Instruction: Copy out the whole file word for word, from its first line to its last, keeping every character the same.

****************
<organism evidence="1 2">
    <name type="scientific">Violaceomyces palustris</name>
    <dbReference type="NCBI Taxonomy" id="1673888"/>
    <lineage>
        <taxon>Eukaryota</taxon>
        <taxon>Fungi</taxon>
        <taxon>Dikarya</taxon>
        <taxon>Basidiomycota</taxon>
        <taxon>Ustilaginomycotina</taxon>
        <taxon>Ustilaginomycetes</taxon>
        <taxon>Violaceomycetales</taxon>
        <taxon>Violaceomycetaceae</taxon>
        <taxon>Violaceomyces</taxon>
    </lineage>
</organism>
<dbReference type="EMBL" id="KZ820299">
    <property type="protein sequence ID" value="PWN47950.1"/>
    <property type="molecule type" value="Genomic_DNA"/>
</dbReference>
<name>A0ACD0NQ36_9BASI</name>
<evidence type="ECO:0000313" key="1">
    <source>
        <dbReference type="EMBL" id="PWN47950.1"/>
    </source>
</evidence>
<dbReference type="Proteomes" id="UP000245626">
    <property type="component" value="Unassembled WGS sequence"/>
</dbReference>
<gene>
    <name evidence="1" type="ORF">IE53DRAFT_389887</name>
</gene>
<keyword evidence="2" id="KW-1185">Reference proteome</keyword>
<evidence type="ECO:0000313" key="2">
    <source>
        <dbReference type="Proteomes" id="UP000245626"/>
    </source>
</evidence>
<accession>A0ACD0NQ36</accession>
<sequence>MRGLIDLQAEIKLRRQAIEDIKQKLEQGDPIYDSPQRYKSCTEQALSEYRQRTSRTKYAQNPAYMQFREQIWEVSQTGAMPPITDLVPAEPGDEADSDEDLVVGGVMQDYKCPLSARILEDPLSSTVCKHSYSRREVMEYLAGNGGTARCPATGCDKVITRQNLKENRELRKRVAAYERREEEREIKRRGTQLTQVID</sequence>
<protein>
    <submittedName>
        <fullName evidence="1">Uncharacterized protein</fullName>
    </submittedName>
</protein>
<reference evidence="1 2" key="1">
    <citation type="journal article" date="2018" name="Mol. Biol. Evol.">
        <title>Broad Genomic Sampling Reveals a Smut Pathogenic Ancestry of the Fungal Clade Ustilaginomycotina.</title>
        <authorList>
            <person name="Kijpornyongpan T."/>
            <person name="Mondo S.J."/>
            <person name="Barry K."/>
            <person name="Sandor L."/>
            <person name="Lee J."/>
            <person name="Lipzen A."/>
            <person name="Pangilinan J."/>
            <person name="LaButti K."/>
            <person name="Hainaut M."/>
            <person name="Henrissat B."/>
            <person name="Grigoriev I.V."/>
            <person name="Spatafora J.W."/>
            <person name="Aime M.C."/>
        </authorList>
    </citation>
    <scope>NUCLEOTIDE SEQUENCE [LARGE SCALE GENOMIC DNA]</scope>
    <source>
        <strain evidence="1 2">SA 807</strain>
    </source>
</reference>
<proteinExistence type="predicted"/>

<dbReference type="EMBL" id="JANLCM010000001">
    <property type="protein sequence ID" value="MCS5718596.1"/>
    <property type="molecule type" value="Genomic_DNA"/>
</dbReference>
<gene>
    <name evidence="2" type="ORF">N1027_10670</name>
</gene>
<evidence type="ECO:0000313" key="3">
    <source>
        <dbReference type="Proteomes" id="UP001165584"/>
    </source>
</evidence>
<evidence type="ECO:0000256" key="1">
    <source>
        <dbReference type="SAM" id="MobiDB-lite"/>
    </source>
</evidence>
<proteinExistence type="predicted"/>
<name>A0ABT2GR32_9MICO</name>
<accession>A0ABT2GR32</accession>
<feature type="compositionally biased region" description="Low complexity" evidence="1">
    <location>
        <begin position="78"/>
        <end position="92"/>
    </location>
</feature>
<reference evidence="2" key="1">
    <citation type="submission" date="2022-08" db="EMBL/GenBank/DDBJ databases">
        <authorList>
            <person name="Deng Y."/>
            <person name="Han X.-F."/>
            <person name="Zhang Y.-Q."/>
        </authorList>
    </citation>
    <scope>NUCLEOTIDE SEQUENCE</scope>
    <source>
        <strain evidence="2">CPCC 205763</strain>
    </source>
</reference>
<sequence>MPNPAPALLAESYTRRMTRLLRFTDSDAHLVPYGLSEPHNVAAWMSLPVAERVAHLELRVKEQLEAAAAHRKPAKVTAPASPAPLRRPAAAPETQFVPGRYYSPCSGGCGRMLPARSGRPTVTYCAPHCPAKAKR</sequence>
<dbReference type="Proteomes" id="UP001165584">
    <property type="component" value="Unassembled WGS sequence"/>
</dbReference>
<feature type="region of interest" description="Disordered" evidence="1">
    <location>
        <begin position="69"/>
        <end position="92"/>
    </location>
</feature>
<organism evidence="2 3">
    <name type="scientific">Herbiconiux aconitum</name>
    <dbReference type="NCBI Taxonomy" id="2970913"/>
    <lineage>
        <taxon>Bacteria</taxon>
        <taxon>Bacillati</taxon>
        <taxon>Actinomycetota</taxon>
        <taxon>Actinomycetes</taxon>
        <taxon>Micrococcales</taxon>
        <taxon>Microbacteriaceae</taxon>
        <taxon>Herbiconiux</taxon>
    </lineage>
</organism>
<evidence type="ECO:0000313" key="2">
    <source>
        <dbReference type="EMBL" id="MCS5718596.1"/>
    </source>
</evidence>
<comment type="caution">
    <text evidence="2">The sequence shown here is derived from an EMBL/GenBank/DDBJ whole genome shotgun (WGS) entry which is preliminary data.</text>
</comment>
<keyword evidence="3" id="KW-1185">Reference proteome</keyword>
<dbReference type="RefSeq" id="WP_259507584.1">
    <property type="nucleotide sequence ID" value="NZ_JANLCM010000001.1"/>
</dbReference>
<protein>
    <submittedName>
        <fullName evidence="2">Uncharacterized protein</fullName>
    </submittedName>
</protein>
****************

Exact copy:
<organism evidence="1 2">
    <name type="scientific">Violaceomyces palustris</name>
    <dbReference type="NCBI Taxonomy" id="1673888"/>
    <lineage>
        <taxon>Eukaryota</taxon>
        <taxon>Fungi</taxon>
        <taxon>Dikarya</taxon>
        <taxon>Basidiomycota</taxon>
        <taxon>Ustilaginomycotina</taxon>
        <taxon>Ustilaginomycetes</taxon>
        <taxon>Violaceomycetales</taxon>
        <taxon>Violaceomycetaceae</taxon>
        <taxon>Violaceomyces</taxon>
    </lineage>
</organism>
<dbReference type="EMBL" id="KZ820299">
    <property type="protein sequence ID" value="PWN47950.1"/>
    <property type="molecule type" value="Genomic_DNA"/>
</dbReference>
<name>A0ACD0NQ36_9BASI</name>
<evidence type="ECO:0000313" key="1">
    <source>
        <dbReference type="EMBL" id="PWN47950.1"/>
    </source>
</evidence>
<dbReference type="Proteomes" id="UP000245626">
    <property type="component" value="Unassembled WGS sequence"/>
</dbReference>
<gene>
    <name evidence="1" type="ORF">IE53DRAFT_389887</name>
</gene>
<keyword evidence="2" id="KW-1185">Reference proteome</keyword>
<evidence type="ECO:0000313" key="2">
    <source>
        <dbReference type="Proteomes" id="UP000245626"/>
    </source>
</evidence>
<accession>A0ACD0NQ36</accession>
<sequence>MRGLIDLQAEIKLRRQAIEDIKQKLEQGDPIYDSPQRYKSCTEQALSEYRQRTSRTKYAQNPAYMQFREQIWEVSQTGAMPPITDLVPAEPGDEADSDEDLVVGGVMQDYKCPLSARILEDPLSSTVCKHSYSRREVMEYLAGNGGTARCPATGCDKVITRQNLKENRELRKRVAAYERREEEREIKRRGTQLTQVID</sequence>
<protein>
    <submittedName>
        <fullName evidence="1">Uncharacterized protein</fullName>
    </submittedName>
</protein>
<reference evidence="1 2" key="1">
    <citation type="journal article" date="2018" name="Mol. Biol. Evol.">
        <title>Broad Genomic Sampling Reveals a Smut Pathogenic Ancestry of the Fungal Clade Ustilaginomycotina.</title>
        <authorList>
            <person name="Kijpornyongpan T."/>
            <person name="Mondo S.J."/>
            <person name="Barry K."/>
            <person name="Sandor L."/>
            <person name="Lee J."/>
            <person name="Lipzen A."/>
            <person name="Pangilinan J."/>
            <person name="LaButti K."/>
            <person name="Hainaut M."/>
            <person name="Henrissat B."/>
            <person name="Grigoriev I.V."/>
            <person name="Spatafora J.W."/>
            <person name="Aime M.C."/>
        </authorList>
    </citation>
    <scope>NUCLEOTIDE SEQUENCE [LARGE SCALE GENOMIC DNA]</scope>
    <source>
        <strain evidence="1 2">SA 807</strain>
    </source>
</reference>
<proteinExistence type="predicted"/>

<dbReference type="EMBL" id="JANLCM010000001">
    <property type="protein sequence ID" value="MCS5718596.1"/>
    <property type="molecule type" value="Genomic_DNA"/>
</dbReference>
<gene>
    <name evidence="2" type="ORF">N1027_10670</name>
</gene>
<evidence type="ECO:0000313" key="3">
    <source>
        <dbReference type="Proteomes" id="UP001165584"/>
    </source>
</evidence>
<evidence type="ECO:0000256" key="1">
    <source>
        <dbReference type="SAM" id="MobiDB-lite"/>
    </source>
</evidence>
<proteinExistence type="predicted"/>
<name>A0ABT2GR32_9MICO</name>
<accession>A0ABT2GR32</accession>
<feature type="compositionally biased region" description="Low complexity" evidence="1">
    <location>
        <begin position="78"/>
        <end position="92"/>
    </location>
</feature>
<reference evidence="2" key="1">
    <citation type="submission" date="2022-08" db="EMBL/GenBank/DDBJ databases">
        <authorList>
            <person name="Deng Y."/>
            <person name="Han X.-F."/>
            <person name="Zhang Y.-Q."/>
        </authorList>
    </citation>
    <scope>NUCLEOTIDE SEQUENCE</scope>
    <source>
        <strain evidence="2">CPCC 205763</strain>
    </source>
</reference>
<sequence>MPNPAPALLAESYTRRMTRLLRFTDSDAHLVPYGLSEPHNVAAWMSLPVAERVAHLELRVKEQLEAAAAHRKPAKVTAPASPAPLRRPAAAPETQFVPGRYYSPCSGGCGRMLPARSGRPTVTYCAPHCPAKAKR</sequence>
<dbReference type="Proteomes" id="UP001165584">
    <property type="component" value="Unassembled WGS sequence"/>
</dbReference>
<feature type="region of interest" description="Disordered" evidence="1">
    <location>
        <begin position="69"/>
        <end position="92"/>
    </location>
</feature>
<organism evidence="2 3">
    <name type="scientific">Herbiconiux aconitum</name>
    <dbReference type="NCBI Taxonomy" id="2970913"/>
    <lineage>
        <taxon>Bacteria</taxon>
        <taxon>Bacillati</taxon>
        <taxon>Actinomycetota</taxon>
        <taxon>Actinomycetes</taxon>
        <taxon>Micrococcales</taxon>
        <taxon>Microbacteriaceae</taxon>
        <taxon>Herbiconiux</taxon>
    </lineage>
</organism>
<evidence type="ECO:0000313" key="2">
    <source>
        <dbReference type="EMBL" id="MCS5718596.1"/>
    </source>
</evidence>
<comment type="caution">
    <text evidence="2">The sequence shown here is derived from an EMBL/GenBank/DDBJ whole genome shotgun (WGS) entry which is preliminary data.</text>
</comment>
<keyword evidence="3" id="KW-1185">Reference proteome</keyword>
<dbReference type="RefSeq" id="WP_259507584.1">
    <property type="nucleotide sequence ID" value="NZ_JANLCM010000001.1"/>
</dbReference>
<protein>
    <submittedName>
        <fullName evidence="2">Uncharacterized protein</fullName>
    </submittedName>
</protein>